App/Tech Concept: Helping Sexual Assault Victims Report

There are a couple of  applications today that address the prevention of sexual assault. For example 6 circle is an app that allows users to reach six trusted pre-selected group of friends with clear message and GPS locator alerting them to call and interrupt or to come and pick her/him up, if she/he feels uneasy and/or potential in harm in one click of a button. Application like that though provide prevention assistance, what about applications that provide assistance to those that have been sexually assaulted and want to report the crime safely, privately, and effectively? My research on reporting sexual assault found that victims of sexual assault usually choose not to report because various reasons including lack of faith in the justice system and/or shame/self doubt. The mobile technology concept that I have developed will help with issues regarding underreported sexual assaults. It will provide assistance with, police reporting practices, access victim services, an increase of the victims personal sense of safety and delivering a sense of closure to the victims (Vicki Vopni 2006).

We covered earlier that 11% of victims that police documented did not wish to report claimed they were encouraged by the police to drop the charges (Murphy, Edwards, Bennett, Bibeau & Sichelstiel 2013; Vopni 2006), with the app I’ve developed all police departments will be provided with a software where they are required to follow sensible and more companionate reporting practices for cases of sexual assaults. Knowing that particular language is very likely to make victims feel intimidated and/or interrogated my software is designed to provide investigating officers with specific language and questions when investigating a report that will not make the victim feel that she/he is being condescended, blamed, and/or interrogated. This should help lower the negative experiences victims undergo when reporting a sexual assault. But that is only the beginning when carrying out a report, as we know out of 32 cases 7 lead to arrest and only 2 are actually prosecution (RAINN), in order to help increase the prosecution of an offender the software will require detailed documentation of statements and in other evidence to be logged by officers where it will be sent directly to the message broad of an assistant district attorney (that the apps systematically picks).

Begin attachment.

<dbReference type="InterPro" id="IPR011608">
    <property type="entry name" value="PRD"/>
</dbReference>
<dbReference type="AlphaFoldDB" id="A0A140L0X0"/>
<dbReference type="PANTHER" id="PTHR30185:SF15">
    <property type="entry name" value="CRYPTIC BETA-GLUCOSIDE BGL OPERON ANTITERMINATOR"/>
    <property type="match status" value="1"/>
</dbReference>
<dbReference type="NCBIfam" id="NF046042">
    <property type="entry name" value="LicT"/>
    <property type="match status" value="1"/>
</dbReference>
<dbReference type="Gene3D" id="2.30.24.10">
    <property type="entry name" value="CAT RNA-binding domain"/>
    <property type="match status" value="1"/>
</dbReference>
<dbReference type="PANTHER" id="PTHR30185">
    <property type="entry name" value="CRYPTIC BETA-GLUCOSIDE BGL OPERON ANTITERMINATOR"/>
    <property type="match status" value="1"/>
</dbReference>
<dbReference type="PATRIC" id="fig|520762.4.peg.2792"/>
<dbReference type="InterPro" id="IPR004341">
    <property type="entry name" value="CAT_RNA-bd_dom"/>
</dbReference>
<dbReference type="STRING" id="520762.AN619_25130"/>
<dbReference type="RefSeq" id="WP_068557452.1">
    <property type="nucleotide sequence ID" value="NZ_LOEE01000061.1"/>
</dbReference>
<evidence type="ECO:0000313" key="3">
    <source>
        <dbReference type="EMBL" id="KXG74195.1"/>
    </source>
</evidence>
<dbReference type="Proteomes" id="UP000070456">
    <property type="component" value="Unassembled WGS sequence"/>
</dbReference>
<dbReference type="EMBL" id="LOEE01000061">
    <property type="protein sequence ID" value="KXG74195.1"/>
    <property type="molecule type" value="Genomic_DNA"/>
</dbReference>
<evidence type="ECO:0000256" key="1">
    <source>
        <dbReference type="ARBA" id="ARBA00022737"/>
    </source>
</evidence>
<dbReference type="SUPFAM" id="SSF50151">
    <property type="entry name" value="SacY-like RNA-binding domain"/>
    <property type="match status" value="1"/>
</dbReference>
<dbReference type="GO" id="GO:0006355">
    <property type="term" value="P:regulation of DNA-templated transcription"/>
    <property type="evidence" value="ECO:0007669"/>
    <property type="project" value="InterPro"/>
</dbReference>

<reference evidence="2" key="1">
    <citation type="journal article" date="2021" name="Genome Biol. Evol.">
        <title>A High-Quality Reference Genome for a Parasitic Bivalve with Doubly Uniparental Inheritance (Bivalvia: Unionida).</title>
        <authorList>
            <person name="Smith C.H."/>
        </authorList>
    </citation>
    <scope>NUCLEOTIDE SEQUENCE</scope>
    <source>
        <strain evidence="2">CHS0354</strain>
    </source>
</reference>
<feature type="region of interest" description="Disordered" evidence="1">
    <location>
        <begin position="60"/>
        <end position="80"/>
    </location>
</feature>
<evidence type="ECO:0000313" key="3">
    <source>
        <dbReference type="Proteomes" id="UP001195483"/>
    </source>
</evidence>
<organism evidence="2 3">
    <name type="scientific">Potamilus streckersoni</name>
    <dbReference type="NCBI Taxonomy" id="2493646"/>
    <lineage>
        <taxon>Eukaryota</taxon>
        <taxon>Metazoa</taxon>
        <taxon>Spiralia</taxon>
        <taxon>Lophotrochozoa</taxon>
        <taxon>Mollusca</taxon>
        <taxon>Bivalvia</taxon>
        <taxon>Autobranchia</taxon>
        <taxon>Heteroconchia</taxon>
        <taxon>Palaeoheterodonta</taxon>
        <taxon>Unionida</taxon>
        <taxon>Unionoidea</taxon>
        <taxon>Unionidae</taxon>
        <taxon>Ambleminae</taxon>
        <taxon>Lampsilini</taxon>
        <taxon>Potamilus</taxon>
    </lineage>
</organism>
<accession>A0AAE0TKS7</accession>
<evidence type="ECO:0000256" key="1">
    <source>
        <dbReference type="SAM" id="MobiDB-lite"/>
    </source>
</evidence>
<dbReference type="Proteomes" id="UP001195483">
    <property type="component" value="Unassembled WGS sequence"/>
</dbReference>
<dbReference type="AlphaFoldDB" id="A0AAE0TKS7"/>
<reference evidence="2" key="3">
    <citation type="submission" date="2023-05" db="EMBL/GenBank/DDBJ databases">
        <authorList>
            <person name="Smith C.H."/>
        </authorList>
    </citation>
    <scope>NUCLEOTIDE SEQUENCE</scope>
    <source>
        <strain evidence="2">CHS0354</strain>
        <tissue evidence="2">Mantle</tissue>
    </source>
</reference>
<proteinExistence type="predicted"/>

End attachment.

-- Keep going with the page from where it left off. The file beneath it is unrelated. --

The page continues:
The technology is not only intended to be use by the Police department, and assistant District attorneys but victims of sexual assault and others will have access to a public version of this app. Victims will we able the report there assault anonymously before going to the police, that way they will be able to provide an accurate documentation of the assault without feeling they are be interrogated. To also help ease any possible fear or distress (something that  normally would reduces a victim’s decision) of reporting their anonymous report will be allowed to securely save with a timestamp marking when it was stored until the victim may be ready to submit it to authorities. User of this app will be provided with contacts to assault-response resources like law enforcement (Police Department Special Victims Unit or the office of victim/witness services and not just 911), medical facilities and resources, and 24-hour support hotlines.

Works Cited
Vopni, Vicki. “Young Women’s Experiences with Reporting Sexual Assault to Police.” Canadian Woman Studies 25.1 (2006): 107-14. ProQuest. Web. 15 Feb. 2015.

Murphy, S. B., Edwards, K. M., Bennett, S., Bibeau, S. J., & Sichelstiel, J. (2014). Police reporting practices for sexual assault cases in which “The victim does not wish to pursue charges”. Journal of Interpersonal Violence, 29(1), 144-156.


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